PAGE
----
Group formed in 1979 in Fullerton, CA; recorded several singles in 1981; debut album, Mommy’s Little Monster, released in 1983; signed with Epic, released Social Distortion, 1990; live release, Live at the Roxy, released, 1998; Mike Ness’ solo release, Cheating at Solataire, 1999.
Addresses: Record company —Epic Records, 550 Madison Ave., New York, NY 10022.
punk sound was distinctive. After their sensitive and reflective White Light White Heat White Trash in 1996, Chuck Biscuits, a former member of such pioneering bands as DOA, the Circle Jerks, Black Flag, and Danzig, was added as the new drummer. Danell commented in an interview with Miami New Times’ Georgina Cardenas on the group’s return totheir punk roots for the 1996 release, “We went back to our punk roots because we thought punk was getting lost in the alternative onslaught…. All these alternative bands are supposed to be part of the punk movement, but we just don’t see it; we don’t feel that what they do has anything to do with punk.”
Even though Social Distortion’s music has been flavored with vintage rockand roll, the group kept up with modern times by broadcasting a live concert over the Internet. Late in 1996, asold-outshowatthe Hollywood Palladium was available for viewing on the Web. Social Distortion captured their live sound from three concerts played in Southern California and released a project in 1998 entitled Live at the Roxy. Returning to the small label recording company, their live album was released by Time Bomb.
Despite the commitment and hard work overtheir 20year career, Social Distortion has produced only one gold album. Even though the group lacked the exposure of having cover shots on Rolling Stoneand appearances at the Grammy Awards, Ness seemed to take the band’s limited success in stride by stating to Michael Gelfand of Allmusic Zine, “I probably wouldn’t go [to the Grammys] anyway, but it’s the point. You want the credibility and the acknowledgment.” However, he also stated that he was proud of their gold record and he was grateful that he has not had to paint houses for about ten years. Members of the band appeared to be ordinary people with common hobbies and interests. Danell enjoys mountain biking, riding motorcycles, and playing poker. Ness collects ’50s atomic paraphernalia and various religious figures. However, Maurerwas slightly more unique in his pursuits as he was licensed as a cosmetologist. Also, both Ness and Danell moved to different areas in their life when they fathered children. They said the move was something new and that it did not take anything away from their philosophies; they were just viewing the world with a different perspective.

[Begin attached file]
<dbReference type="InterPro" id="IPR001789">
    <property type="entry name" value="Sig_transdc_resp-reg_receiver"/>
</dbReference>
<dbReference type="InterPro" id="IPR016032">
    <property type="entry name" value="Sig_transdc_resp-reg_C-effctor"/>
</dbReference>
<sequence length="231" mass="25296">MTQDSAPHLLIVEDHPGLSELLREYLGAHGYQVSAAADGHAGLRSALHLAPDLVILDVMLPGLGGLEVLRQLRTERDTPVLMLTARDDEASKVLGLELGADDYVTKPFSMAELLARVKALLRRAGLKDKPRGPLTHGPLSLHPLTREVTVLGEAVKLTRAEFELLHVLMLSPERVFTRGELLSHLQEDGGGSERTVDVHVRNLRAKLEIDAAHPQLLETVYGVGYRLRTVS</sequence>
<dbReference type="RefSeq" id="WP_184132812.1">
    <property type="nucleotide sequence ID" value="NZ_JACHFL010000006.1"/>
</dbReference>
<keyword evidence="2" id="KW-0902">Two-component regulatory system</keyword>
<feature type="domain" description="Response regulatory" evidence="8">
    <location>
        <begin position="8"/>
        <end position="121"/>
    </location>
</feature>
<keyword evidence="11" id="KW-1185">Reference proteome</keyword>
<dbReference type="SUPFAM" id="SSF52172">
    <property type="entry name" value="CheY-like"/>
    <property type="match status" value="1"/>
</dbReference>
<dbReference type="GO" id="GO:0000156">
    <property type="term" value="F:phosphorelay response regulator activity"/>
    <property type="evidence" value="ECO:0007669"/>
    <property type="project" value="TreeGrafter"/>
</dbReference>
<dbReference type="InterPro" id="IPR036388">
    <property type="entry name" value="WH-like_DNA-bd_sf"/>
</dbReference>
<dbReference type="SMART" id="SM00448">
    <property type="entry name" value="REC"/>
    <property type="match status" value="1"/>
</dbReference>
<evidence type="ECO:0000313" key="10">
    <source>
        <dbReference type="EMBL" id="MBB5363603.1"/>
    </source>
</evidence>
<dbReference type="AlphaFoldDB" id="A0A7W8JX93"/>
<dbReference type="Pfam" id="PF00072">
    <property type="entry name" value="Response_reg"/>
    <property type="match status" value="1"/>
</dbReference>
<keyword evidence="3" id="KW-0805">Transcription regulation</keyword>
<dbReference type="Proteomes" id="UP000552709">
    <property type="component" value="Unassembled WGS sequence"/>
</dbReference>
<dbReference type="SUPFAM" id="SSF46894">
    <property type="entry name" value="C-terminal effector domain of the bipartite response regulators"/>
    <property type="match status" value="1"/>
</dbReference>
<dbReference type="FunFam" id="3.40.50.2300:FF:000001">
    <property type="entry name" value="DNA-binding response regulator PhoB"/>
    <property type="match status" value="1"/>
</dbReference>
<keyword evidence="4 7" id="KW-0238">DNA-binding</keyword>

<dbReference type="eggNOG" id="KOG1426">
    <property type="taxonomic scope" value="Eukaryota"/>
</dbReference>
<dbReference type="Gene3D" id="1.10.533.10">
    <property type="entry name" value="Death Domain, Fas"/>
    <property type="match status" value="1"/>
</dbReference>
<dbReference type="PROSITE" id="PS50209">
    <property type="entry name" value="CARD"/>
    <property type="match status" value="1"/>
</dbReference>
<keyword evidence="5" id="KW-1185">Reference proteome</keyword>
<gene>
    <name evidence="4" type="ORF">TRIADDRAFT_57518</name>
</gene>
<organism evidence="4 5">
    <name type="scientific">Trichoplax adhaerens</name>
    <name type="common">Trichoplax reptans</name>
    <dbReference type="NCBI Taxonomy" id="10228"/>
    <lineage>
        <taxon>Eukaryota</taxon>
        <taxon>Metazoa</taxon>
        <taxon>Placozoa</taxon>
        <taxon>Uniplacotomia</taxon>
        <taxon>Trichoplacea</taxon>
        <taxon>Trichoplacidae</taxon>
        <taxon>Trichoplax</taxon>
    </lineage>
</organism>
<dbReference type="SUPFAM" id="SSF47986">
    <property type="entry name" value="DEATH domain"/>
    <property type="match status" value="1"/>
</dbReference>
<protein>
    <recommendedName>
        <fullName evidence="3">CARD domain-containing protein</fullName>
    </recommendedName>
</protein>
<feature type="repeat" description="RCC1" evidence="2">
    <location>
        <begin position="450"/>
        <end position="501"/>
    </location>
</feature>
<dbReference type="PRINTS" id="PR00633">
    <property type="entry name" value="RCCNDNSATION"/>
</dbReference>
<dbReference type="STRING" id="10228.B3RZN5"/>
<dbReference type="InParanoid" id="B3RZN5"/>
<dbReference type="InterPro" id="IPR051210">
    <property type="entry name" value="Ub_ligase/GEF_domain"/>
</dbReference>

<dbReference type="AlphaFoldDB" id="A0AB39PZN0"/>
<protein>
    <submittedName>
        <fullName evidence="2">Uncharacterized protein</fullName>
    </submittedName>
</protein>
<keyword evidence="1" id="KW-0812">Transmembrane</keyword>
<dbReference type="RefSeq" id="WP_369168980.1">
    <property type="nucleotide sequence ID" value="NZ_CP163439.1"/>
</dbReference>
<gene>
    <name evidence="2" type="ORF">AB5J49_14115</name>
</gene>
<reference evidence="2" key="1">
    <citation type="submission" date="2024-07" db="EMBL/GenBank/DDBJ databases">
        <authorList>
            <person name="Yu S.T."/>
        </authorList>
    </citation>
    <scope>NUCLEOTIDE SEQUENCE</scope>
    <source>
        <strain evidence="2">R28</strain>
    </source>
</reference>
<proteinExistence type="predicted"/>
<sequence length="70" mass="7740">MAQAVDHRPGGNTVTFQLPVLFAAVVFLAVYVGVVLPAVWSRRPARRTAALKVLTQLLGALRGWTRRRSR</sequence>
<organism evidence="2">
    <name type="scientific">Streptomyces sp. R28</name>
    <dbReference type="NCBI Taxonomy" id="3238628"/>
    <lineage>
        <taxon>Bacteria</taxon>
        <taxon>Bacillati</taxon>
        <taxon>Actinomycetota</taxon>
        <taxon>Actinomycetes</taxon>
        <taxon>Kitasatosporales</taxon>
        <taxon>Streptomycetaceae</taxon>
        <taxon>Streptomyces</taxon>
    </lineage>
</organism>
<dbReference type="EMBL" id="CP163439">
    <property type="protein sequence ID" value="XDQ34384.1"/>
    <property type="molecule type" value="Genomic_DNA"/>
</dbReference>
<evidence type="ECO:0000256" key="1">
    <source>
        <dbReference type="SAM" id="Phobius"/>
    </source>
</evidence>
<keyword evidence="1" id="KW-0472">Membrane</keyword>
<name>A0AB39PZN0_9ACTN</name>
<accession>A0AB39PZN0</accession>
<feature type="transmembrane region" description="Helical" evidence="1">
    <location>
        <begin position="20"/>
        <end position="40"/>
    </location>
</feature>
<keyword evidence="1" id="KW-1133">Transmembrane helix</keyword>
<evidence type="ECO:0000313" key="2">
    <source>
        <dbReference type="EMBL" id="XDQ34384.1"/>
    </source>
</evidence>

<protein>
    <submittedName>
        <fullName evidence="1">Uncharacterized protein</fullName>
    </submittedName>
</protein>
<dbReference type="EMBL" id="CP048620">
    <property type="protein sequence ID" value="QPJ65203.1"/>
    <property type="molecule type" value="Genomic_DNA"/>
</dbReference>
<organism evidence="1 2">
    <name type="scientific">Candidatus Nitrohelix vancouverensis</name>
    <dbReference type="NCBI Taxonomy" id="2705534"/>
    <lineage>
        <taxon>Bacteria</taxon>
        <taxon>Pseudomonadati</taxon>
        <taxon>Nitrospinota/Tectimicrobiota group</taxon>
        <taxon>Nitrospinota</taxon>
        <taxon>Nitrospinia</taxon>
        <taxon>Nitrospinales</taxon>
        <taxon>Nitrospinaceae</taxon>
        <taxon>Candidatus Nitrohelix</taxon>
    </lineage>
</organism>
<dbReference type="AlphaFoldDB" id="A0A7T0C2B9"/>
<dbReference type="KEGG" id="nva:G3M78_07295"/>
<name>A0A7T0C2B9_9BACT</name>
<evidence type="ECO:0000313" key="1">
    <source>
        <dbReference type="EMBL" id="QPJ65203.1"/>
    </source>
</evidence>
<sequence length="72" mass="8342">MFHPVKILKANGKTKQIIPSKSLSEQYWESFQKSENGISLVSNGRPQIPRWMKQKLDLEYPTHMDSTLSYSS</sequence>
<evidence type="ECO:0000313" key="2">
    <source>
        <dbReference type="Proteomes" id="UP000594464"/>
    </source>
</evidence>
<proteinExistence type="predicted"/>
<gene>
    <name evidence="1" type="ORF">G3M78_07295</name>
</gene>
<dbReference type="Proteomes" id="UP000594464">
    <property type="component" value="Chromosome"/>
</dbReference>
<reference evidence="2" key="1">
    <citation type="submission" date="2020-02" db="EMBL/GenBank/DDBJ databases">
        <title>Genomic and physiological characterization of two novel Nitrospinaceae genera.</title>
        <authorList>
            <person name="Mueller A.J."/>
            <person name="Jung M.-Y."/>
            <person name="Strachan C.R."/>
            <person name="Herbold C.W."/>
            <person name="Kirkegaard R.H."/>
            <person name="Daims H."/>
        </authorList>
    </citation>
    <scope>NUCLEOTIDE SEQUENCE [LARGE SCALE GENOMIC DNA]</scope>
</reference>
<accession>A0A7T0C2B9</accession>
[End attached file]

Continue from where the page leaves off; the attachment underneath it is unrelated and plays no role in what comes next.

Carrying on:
Some band members took their Social Distortion experience and progressed into other pursuits. In 1995, the group purchased an Orange County, California, recording studio where they recorded their first two albums. The guys were going to give local bands help with establishing themselves. Maurer did some musical work on his own. He started an independent label, Slip Records, which was something he had wanted to do for many years. The label put out work from punk and acid bands such as Hellbound Hayride’s Sinner. Ness released two solo albums in 1999. The first, a roots-rock project was titled, Cheating at Solitaire. The second album was entitled Underthe Influence. Gelfand said Ness stated “It was very necessary for me to do this record [Cheating at Solitaire] to just let that stuff out. I felt it was very bottled up inside me, and it was very therapeutic to get it out.” Recording for the roots-rock album was done with old style equipment in order to capture the rockabilly sound as well as possible. Ness hoped that the break from Social Distortion provided by his solo work would refresh him for a return to the studio with the band.
Mommy’s Little Monster, 13th Floor, 1983; released Triple X, 1990; released Time Bomb, 1995.
Prison Bound, Restless, 1988; Time Bomb, 1995.
Social Distortion, Epic, 1990.
Story of My Life…and Other Stories, (EP), Epic 1990.
Somewhere Between Heaven and Hell, Epic, 1992.
Mainliner (Wreckage from the Past), Time Bomb, 1995
White Light White Heat White Trash, 550 Music/Epic, 1996
Live at the Roxy, Time Bomb, 1998.
Robbins, Ira A., editor, The TrouserPress Guide to ’90s Rock, Fireside/Simon & Schuster, 1997.
musicHound Rock, Visible Ink Press, 1999.